Yes, it is the credentials that cause the problem. And it is discriminatory against people who are self starters and can read. No piece of paper, no credit for what you've learned. Sure confuses them when they ask where you got your Masters and you tell them you don't have a Masters, you've got a brain. But in government, brains don't count, paper counts.
So I spent my money and lots of your taxpayer money to take courses in what I already knew until I got bored and cut the losses settling for a graduate certificate, which doesn't count for much. Didn't matter much, I had political problems in my job and left a few years later. I actually forget I have the paper to prove I know things I learned long before the major was created.
Now, the question is, if the useless education is so valuable, why don't they offer courses such as Classics for STEM major like they offer dumbed down Stats for social scientists or Business math. Instead, as my niece had to take, you have 'Liberal Arts' which is actually some BS about Rap music and culture.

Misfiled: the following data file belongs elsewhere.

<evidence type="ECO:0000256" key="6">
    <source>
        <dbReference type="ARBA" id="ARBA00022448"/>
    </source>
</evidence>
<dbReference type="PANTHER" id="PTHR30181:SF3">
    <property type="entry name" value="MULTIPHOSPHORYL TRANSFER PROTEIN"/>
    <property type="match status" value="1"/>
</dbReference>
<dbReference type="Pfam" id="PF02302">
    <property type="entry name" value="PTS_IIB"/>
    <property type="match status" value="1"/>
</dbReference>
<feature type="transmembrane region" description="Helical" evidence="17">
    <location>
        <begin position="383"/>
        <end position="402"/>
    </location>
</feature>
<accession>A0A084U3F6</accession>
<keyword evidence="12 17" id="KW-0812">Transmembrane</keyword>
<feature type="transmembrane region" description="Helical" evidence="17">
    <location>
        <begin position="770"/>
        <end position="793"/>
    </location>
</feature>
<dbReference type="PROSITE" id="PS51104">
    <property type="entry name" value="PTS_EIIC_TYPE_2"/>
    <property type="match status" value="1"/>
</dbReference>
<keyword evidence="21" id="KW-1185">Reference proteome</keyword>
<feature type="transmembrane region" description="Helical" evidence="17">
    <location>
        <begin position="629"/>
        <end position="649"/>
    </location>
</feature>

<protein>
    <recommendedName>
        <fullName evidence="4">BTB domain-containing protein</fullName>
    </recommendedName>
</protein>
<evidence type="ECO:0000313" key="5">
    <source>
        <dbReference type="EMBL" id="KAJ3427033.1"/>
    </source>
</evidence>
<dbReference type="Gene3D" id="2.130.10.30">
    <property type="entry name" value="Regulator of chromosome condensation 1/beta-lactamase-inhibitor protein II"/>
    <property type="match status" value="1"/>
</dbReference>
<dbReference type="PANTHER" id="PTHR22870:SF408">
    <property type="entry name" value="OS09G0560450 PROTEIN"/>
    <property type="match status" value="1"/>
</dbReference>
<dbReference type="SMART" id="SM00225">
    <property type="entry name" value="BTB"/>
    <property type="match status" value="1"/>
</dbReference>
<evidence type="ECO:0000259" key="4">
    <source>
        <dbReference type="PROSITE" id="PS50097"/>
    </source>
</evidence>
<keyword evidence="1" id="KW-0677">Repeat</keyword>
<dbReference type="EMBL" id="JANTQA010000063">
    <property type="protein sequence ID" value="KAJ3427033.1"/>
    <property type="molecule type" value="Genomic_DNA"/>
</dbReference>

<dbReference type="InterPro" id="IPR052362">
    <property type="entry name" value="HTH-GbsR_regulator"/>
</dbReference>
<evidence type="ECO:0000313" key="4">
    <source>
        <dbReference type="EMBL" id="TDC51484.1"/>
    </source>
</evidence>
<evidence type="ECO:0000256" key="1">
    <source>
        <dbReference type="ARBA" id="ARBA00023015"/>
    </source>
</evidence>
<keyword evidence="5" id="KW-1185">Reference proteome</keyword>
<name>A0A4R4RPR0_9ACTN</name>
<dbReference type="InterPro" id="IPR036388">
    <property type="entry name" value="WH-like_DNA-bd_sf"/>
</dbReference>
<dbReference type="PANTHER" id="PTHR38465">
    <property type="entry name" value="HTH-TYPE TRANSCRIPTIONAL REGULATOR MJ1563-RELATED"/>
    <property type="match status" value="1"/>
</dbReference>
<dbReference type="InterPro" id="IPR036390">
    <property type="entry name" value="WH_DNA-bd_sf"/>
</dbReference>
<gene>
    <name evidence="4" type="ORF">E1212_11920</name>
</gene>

In any case, an 'education' is a fine thing, but only an idiot goes into debt for it, much less $50,000 in debt, unless there is a direct link to improvement of future earnings. That'd be like going deeply in debt for a vacation you'll never be able to pay off, which people would never do. Right?
Here's a test, let's let student loan debt be discharged in a bankruptcy after demonstrating a real effort to pay it off, but they have to surrender the credential. No diploma, but they can keep the 'education'. The record of attendance and degree conferment is suspended but they can use the knowledge all they want. It's the 'education' that is the valuable part, correct?
"No diploma, but they can keep the 'education'. The record of attendance and degree conferment is suspended but they can use the knowledge all they want. It's the 'education' that is the valuable part, correct?"